Almost a year has gone by since New Mexico's Criminal Record Expungement Act went into effect on January 1, 2020. Since then, the courts have had to deal with a number of challenges on top of the influx the new expungement cases. Today we are providing an update as to how the expungement cases are going and answering questions that may be on your mind:
How has the COVID-19 pandemic affected expungement cases?
Since March, most court hearings have been held virtually, either by a video conference like Google Meets or by telephone. In our experience, this has been very successful for expungement hearings. Virtual court hearings are especially beneficial for clients who live out of state because they do not need to travel to appear in court. Virtual Hearings also save our clients money because we spend less time attending hearings. Although the pandemic may have initially contributed to how quickly hearings have been set, we have not seen a significant slow down in the expungement process.
Additionally, we can do almost everything necessary to prepare an expungement petition remotely, including requesting records, preparing and filing the petition itself, and appearing for hearing. We can proceed with the expungement process without delay while also ensuring the safety of our clients and our firm.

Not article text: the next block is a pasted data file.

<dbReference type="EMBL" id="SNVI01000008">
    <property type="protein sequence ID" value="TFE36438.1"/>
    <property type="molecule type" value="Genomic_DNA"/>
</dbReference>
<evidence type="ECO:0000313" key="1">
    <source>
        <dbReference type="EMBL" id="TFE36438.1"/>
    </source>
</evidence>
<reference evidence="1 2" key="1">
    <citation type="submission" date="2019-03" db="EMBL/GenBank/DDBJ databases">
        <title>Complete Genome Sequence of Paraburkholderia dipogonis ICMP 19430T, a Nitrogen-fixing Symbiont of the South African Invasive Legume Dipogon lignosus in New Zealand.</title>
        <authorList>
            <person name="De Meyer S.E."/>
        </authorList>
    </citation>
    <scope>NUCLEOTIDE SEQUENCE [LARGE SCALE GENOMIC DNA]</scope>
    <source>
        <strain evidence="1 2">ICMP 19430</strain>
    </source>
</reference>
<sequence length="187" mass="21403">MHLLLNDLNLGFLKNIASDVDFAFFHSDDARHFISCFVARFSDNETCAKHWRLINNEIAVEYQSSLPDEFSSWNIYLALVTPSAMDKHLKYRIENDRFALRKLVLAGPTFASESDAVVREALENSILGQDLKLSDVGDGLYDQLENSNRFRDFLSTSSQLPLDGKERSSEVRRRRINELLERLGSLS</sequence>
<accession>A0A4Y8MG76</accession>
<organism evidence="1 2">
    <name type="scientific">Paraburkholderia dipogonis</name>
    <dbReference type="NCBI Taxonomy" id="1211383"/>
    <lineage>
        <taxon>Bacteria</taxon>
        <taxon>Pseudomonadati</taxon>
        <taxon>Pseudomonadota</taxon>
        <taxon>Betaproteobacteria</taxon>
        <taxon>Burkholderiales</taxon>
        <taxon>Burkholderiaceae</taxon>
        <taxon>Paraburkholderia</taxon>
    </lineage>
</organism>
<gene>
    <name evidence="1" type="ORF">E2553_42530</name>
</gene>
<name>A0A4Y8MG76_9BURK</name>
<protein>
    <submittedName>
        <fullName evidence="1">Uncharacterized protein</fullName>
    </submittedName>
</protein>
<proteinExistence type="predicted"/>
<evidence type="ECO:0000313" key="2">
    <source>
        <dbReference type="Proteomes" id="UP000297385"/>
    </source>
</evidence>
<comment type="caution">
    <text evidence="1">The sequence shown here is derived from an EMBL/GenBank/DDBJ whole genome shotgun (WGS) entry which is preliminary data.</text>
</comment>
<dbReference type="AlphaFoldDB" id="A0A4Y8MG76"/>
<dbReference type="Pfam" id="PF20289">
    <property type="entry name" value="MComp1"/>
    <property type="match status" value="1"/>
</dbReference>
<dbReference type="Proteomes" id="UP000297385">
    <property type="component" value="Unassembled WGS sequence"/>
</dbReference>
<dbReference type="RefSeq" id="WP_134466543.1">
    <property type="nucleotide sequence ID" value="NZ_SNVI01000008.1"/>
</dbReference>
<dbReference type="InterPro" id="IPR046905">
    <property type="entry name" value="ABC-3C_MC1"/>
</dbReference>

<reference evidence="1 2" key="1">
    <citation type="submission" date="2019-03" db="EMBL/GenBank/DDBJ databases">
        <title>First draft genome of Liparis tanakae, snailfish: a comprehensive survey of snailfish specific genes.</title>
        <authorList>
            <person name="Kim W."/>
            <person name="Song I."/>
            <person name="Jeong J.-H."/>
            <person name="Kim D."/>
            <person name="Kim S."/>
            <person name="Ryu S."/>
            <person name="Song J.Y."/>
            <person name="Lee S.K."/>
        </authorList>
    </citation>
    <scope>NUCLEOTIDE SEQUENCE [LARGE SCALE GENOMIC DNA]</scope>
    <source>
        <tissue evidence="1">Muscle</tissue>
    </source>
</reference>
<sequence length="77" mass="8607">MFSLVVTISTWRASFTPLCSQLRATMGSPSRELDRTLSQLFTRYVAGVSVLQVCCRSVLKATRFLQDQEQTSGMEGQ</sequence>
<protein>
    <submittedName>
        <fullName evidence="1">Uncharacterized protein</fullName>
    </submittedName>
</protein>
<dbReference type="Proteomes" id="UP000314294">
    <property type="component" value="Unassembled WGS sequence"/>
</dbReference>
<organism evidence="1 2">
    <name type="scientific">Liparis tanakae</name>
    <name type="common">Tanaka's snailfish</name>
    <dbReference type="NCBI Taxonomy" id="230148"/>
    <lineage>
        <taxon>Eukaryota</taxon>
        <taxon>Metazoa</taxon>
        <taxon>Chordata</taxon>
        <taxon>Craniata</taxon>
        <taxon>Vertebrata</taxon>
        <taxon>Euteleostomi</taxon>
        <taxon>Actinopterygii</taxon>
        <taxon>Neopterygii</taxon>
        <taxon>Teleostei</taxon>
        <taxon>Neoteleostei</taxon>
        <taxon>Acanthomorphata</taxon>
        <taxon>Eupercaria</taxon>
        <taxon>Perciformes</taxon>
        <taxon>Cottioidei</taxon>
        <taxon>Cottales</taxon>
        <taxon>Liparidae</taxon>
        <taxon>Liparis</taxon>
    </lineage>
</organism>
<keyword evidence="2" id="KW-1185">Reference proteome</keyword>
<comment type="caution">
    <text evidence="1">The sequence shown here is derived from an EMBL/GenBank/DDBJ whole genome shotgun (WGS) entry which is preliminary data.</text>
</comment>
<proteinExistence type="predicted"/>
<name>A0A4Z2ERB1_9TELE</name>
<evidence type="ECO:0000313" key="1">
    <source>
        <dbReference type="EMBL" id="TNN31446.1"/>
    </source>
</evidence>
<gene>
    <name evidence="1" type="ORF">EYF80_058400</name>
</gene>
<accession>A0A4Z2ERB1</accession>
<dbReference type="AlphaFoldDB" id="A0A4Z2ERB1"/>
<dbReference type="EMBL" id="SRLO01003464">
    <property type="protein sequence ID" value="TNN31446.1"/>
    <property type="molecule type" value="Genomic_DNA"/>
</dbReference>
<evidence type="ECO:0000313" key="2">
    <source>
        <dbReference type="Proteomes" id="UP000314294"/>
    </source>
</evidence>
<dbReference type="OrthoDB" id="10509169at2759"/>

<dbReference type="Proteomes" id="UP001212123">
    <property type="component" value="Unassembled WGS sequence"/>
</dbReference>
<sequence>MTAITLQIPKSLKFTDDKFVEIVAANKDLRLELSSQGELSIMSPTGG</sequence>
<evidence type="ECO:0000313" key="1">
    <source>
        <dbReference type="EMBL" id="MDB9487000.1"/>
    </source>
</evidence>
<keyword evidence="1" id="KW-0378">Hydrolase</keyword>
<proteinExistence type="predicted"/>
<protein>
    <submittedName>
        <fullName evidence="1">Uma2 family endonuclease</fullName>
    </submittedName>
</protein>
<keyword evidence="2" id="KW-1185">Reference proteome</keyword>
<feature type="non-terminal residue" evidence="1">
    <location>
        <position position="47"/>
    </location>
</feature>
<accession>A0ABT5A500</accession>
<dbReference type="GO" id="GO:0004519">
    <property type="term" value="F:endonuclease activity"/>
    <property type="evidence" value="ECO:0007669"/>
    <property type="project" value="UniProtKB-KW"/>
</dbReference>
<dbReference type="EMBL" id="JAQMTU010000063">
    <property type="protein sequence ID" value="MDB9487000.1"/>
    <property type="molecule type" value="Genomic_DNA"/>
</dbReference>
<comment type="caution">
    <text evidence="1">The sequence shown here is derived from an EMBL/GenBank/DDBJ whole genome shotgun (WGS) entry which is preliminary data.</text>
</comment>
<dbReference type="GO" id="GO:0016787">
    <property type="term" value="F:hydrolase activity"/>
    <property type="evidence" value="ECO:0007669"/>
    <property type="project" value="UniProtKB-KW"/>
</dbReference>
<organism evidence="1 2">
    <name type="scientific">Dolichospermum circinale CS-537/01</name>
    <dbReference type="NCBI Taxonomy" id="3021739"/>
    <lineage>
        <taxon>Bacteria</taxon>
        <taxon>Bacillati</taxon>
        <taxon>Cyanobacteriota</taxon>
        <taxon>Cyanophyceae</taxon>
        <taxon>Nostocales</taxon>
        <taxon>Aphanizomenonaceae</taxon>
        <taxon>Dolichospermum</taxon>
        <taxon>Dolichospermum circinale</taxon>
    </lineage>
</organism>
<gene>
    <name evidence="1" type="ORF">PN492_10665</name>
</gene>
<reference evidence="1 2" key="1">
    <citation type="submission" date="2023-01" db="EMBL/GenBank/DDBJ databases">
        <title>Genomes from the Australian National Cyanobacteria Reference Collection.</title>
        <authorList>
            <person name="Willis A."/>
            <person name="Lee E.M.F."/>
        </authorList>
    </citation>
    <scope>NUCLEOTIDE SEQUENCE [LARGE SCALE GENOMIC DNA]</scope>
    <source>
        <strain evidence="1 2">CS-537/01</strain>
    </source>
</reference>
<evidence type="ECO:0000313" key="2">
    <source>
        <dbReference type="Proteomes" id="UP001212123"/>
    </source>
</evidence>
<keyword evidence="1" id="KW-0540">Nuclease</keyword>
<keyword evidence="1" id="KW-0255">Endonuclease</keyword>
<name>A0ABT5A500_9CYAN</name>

How can I improve my chances of having my expungement request granted?
If you are requesting to expunge a conviction, the court must find that the expungement is in the interests of justice. This can be shown in a variety of ways – the length of time since the conviction, employment history, volunteer work, letters from friends and family and co-workers, etc. From our experience, judges have been impressed by those who have shown that their conviction was a turning point and that they have since followed a better path, such as through getting a degree or a steady job or used their experiences to help others. Be sure to document any volunteer work, update your resume, and keep copies of any awards and accolades. Start thinking about who would be willing to support you by writing a reference letter to the judge on your behalf.
Does the expungement case itself remain public even though the expungement is granted?
No. From our experience, the judges include the expungement case itself in the orders granting the expungement, which means that the expungement case itself is sealed along with the underlying criminal case. Alternatively, if necessary, we can file a motion to seal the expungement case.
In general, how are the expungement cases going?
So far, so good! We have not experienced any significant problems with the expungement process, but it is also still early in the life of this new statute. We are excited that expungement is becoming a reality for so many New Mexicans.